To make the Arduino Nano RP2040 Connect able to connect with the OpenMV IDE and allow us to write scripts in MicroPython we first need to update its firmware. This tutorial will show you how to make the Nano RP2040 Connect work with OpenMV. We will first go through how to update the board's firmware, to make it compatible with OpenMV. Then we will run a simple script on the board using OpenMV.
First we need to forcefully trigger the bootloader so that OpenMV can install the required firmware on our board. You can do that by double tapping the reset button on the board. A mass store device named
should mount automatically. If this doesn't work, follow the steps below to force the board into bootloader mode.
Begin by disconnecting the board from your computer by removing the USB cable. Now place a jumper wire between the REC and GND pins on the board, then connect the board to your computer.
When the board is connected, it will open a mass storage device. You can now remove the jumper wire.
If you haven't already, download and install the OpenMV IDE. Download the version that you need for your operating system and follow the instructions of the installer.
With the Nano RP2040 Connect connected to your computer and put into bootloader mode, click on the "connect" symbol at the bottom of the left toolbar .
A pop-up will ask you how you would like to proceed "A board in DFU mode was detected. What would you like to do?". Select "Install the latest release firmware". This will install the latest OpenMV firmware. If it asks you whether it should erase the internal file system you can click "No".
A terminal window will open which shows you the upload progress. You will see a message saying "DFU firmware update complete!" when the process is done.
Installing the OpenMV firmware will overwrite any existing sketches in the internal Flash of your board. Also the board's port won't be accessible in the Arduino IDE anymore. To re-flash the board with an Arduino firmware you need to put the board into bootloader mode. To do so please refer to the section "Activating the Bootloader Mode".
After confirming the completion dialog the board should already be connected to the OpenMV IDE, otherwise click the "connect" button once again.
If everything went correctly you should see a green "play" button appear instead of the "connect" symbol in the OpenMV IDE. Now you are ready to run MicroPython scripts on your Nano RP2040 Connect with OpenMV. Simply write your script in the IDE and press the play button to run it.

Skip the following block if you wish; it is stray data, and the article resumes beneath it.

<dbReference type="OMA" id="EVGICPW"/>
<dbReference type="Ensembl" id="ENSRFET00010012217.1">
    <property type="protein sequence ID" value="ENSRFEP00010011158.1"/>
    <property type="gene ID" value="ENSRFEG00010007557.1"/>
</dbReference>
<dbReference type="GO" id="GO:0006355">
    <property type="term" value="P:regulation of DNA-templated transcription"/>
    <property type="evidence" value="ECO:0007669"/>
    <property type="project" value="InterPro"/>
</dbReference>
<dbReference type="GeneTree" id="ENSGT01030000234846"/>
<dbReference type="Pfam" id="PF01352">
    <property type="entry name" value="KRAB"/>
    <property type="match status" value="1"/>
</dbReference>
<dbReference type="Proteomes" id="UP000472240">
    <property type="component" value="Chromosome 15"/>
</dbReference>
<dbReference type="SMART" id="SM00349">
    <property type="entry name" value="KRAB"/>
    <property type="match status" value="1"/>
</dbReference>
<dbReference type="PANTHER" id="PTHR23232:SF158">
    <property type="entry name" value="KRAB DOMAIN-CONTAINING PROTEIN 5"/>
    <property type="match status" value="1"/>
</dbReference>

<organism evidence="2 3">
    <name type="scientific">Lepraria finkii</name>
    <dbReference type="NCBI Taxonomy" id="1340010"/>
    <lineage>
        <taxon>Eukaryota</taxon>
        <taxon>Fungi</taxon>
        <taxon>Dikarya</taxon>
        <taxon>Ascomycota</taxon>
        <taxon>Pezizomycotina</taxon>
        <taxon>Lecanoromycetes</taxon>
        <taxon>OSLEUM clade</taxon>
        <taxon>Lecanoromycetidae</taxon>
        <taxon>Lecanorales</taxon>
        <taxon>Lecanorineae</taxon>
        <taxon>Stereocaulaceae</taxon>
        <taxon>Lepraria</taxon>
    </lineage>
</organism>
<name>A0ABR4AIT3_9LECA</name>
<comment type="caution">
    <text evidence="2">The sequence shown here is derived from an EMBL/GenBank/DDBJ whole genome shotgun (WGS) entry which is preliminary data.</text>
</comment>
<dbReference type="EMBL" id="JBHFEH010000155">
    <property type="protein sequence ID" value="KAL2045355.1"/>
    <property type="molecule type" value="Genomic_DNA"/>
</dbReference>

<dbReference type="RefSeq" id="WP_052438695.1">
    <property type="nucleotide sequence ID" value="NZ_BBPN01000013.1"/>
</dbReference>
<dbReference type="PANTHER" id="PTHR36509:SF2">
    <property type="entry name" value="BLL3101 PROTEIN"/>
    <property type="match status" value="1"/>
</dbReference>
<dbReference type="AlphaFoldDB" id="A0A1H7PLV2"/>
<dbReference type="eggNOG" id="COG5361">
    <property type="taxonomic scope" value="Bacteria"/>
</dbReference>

Now let's create a version of the classic Arduino blink example with MicroPython in OpenMV.
First, we need to import some modules in our script, to help us control the board with MicroPython. We do this by adding these lines of code at the beginning of our script.
1import time2from machine import Pin
module, allows us to control the pin corresponding to the built-in LED on the board. The
module will help us with timed functions, such as a delay.
Now let's take a look at how to create the main loop of the script. The main loop will turn on the LED, wait a short moment, turn it off and repeat. But first, we need to define the variable that control the LED.
1led = Pin(6, Pin.OUT)
The built-in LED on the board can now be easily controlled with this variable.
1while (True):2 led.on()3 time.sleep_ms(250)4 led.off()5 time.sleep_ms(250)
We use the function
to determine the length of the delay between turning the LED on and off. The number inside the parentheses indicates how many milliseconds the delay should last. Putting the code inside a
function will make it run in a continuous loop.
To run the script with OpenMV on your board, enter all the code previously explained into an empty script, then simply press the green play button in the lower left corner.
The complete script is as follows:
1import time2from machine import Pin34# This is the only LED pin available on the Nano RP2040,5# other than the RGB LED connected to Nina Wi-Fi module.6led = Pin(6, Pin.OUT)78while (True):9 led.on()10 time.sleep_ms(250)11 led.off()12 time.sleep_ms(250)
If everything went correctly the built-in LED should blink.
In this tutorial we went through how to make the Nano RP2040 Connect compatible with OpenMV. We also looked at how to use the basic connect and upload features in the OpenMV IDE to upload a simple MicroPython script. The tutorial also showed the basics of creating a MicroPython script.